BILLINGS- A press conference held by Governor Steve Bullock and Yellowstone County Health Office, John Felton, Thursday in Billings focused on how they plan on cracking down on businesses that are not following state and local COVID-19 mandates.
On Tuesday and Wednesday this week, state public health officials took a close look at many businesses in Flathead County to ensure everyone is doing their part to slow the virus through common-sense mitigation efforts that are in place across the state Bullock said.
Observational site visits were conducted by the team at various businesses in and near Big Fork, Columbia Falls, Kalispell and White Fish including gas stations, convenience stores, restaurants, bars, markets, retail stores and grocery stores.
Bullock says many businesses were found to be doing well in helping keep their customers and workforces safe and healthy, some had minor issues but a majority of customers were wearing masks, and others that had prior complaints filed were not keeping customers and staff safe.
“Employees and customers were not wearing masks or following other public health measures that are helping prevent the spread,” Bullock said. “These businesses are putting people at significant risk.”
The state health department will be bringing enforcement actions against the places public health officials saw actions that put others at risk Bullock said, adding that these are places the most egregious of cases with previous complaints reported and documented as repeat offenders.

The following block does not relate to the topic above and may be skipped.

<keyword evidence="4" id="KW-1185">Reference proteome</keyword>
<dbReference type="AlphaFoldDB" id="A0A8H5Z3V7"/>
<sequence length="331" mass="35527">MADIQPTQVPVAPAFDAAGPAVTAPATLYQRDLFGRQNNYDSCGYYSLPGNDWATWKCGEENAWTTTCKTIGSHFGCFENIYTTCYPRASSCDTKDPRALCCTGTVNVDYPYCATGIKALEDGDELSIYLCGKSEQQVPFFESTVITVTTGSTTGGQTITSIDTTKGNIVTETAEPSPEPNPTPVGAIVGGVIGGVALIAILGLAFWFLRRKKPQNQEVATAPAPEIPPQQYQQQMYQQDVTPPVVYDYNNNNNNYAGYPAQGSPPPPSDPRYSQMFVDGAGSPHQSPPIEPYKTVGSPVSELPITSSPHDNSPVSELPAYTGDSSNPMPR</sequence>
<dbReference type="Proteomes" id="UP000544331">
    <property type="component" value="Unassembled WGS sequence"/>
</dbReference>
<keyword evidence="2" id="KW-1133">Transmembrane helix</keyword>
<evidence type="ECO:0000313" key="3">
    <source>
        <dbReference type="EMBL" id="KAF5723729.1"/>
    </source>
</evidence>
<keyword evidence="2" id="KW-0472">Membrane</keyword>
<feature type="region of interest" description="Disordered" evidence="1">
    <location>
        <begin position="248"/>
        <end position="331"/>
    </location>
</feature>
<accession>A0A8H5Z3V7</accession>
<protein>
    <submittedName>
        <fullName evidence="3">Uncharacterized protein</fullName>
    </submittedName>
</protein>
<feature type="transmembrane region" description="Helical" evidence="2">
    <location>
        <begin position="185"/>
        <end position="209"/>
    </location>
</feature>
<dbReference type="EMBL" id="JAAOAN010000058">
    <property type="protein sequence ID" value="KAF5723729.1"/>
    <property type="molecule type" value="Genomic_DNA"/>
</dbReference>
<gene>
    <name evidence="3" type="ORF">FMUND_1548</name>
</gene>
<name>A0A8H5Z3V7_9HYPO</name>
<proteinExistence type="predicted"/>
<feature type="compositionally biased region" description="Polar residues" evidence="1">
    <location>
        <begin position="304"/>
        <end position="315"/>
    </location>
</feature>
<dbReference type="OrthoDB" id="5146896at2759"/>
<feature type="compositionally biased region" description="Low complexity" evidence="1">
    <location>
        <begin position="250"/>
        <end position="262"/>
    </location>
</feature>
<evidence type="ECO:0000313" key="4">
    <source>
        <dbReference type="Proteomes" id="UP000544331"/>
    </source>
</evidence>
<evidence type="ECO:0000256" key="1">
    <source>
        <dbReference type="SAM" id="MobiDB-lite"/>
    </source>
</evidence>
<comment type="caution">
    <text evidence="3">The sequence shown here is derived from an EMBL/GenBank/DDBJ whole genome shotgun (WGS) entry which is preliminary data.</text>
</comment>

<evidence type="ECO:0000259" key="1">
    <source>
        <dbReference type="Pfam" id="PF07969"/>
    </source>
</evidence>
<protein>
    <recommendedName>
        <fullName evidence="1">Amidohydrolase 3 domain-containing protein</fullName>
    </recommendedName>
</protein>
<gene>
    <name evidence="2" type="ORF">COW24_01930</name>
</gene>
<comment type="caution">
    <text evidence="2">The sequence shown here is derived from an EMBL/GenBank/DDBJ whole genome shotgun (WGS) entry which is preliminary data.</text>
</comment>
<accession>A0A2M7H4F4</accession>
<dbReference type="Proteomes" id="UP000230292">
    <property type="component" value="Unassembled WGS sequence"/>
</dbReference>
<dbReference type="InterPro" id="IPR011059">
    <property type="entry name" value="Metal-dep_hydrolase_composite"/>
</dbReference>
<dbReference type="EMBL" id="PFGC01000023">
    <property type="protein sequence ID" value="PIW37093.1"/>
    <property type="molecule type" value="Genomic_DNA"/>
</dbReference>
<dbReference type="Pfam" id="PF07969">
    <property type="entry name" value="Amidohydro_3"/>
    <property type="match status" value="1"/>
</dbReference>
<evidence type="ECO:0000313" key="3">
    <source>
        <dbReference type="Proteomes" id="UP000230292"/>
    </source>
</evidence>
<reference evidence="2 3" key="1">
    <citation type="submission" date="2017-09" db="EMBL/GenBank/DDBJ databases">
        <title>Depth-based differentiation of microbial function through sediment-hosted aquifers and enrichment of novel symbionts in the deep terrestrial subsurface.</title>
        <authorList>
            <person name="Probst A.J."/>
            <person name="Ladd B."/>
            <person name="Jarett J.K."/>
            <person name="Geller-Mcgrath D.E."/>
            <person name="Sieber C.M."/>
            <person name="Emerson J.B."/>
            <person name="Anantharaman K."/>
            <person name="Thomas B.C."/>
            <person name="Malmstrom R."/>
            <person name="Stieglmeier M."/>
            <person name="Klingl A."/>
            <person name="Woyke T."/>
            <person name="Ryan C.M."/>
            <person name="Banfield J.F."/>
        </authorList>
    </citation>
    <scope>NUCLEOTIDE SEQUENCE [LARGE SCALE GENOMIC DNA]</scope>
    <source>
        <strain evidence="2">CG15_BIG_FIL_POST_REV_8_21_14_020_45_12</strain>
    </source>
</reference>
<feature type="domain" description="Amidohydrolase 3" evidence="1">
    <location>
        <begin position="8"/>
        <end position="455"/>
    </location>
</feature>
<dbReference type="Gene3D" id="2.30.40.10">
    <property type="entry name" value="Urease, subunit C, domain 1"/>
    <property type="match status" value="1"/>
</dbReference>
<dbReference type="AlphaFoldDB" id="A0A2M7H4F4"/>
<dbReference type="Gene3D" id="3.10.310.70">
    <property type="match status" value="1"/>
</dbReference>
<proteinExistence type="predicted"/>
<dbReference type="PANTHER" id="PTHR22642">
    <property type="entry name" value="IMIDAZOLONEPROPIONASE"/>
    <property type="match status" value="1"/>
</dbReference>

“The goal here is to make sure that businesses are following the measures we need to keep folks safe,” Bullock said. “If businesses come into compliance we’ll gladly drop the enforcement.”
Bullock says they are working with other counties on enforcement actions as well.
Starting Thursday, people can submit concerns about businesses and events that are not complying with directives intended to protect everyone on the Department of Health and Human Services website.
Submissions will be reviewed by DPHHS and then sent to the appropriate local authority for review and investigation.
Information received will be added to an existing database that is used to track other consumer health and safety complaints which Bullock says will allow the state to track cases with numerous complaints and to follow up on the most egregious reports.
“Just one person with COVID-19 in the wrong place at the wrong time can spoil the whole bunch,” Bullock said. “... Just one business not complying with public health measures puts an increased risk on everyone else who is doing their due diligence to be safe and keep others safe.”
Health Officer John Felton says since October, the Yellowstone County Health Department has received 176 complaints and has received over 1,300 complaints since the beginning of the pandemic in March. Complaints sent to the health department are forwarded to the county attorney office who does the follow-up and investigation according to Felton.
“Everyone needs to comply with our COVID-19 prevention directives for them to be effective,” Felton said. “When individuals, businesses and organizations fail to follow these directives to at tee, they increase the risk of spreading this disease.”
Felton announced that after working with the Governor’s Office, they have created a plan to hire four people to temporary jobs as COVID Education Liaisons.
The liaisons would need to understand Montana law on confidentiality and investigation, Felton saying candidates with law enforcement experience would be preferred.
Liaisons would work in pairs contacting complaints received of businesses, individuals or organizations, and if a complaint is not validated no further action would be taken.
If they do validate a complaint, Felton says the subject in violation would receive education about compliance, expectations and guidance on how to demonstrate compliance. They will also be informed that an unannounced follow-up visit will happen.
If a second visit validates the complaints again, evidence gathered by liaisons will be turned over to the county attorney’s office and to the county health officer.
“We see serious need for this stepped-up response to complaints in Yellowstone County as we try to slow down the surge of COVID-19 cases,” Felton said.